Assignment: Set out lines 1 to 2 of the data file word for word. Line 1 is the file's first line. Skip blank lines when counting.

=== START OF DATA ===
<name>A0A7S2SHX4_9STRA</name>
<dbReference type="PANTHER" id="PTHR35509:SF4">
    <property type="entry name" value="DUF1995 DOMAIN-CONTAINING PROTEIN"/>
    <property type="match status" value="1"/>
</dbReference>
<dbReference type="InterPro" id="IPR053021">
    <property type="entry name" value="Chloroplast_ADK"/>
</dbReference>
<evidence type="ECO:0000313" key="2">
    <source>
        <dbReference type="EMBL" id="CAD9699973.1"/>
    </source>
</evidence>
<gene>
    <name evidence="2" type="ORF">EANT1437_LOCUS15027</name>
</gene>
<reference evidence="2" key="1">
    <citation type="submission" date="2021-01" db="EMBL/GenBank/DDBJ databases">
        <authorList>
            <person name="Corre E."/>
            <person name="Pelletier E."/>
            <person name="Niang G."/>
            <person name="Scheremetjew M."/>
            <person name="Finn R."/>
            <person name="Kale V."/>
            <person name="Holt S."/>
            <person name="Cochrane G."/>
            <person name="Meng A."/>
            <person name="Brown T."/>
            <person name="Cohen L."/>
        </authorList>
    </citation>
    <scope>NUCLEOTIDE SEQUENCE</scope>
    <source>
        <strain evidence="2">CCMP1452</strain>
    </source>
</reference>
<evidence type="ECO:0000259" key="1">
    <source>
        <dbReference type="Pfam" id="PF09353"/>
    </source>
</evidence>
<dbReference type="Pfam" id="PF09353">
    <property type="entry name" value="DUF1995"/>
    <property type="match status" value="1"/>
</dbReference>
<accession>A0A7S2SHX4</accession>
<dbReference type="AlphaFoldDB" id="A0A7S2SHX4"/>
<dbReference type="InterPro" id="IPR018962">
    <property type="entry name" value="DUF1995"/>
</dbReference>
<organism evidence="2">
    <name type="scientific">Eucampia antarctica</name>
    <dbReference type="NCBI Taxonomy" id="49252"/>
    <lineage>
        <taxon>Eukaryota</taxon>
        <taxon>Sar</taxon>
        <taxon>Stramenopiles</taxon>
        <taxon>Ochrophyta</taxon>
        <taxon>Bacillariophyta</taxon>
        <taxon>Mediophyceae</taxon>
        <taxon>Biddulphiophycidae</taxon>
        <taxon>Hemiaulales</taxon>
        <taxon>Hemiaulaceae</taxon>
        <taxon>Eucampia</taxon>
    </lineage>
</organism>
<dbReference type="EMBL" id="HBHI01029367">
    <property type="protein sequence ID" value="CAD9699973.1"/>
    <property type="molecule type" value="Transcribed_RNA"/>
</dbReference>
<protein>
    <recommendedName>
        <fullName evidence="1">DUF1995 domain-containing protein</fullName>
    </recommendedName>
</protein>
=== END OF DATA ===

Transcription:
<name>A0A7S2SHX4_9STRA</name>
<dbReference type="PANTHER" id="PTHR35509:SF4">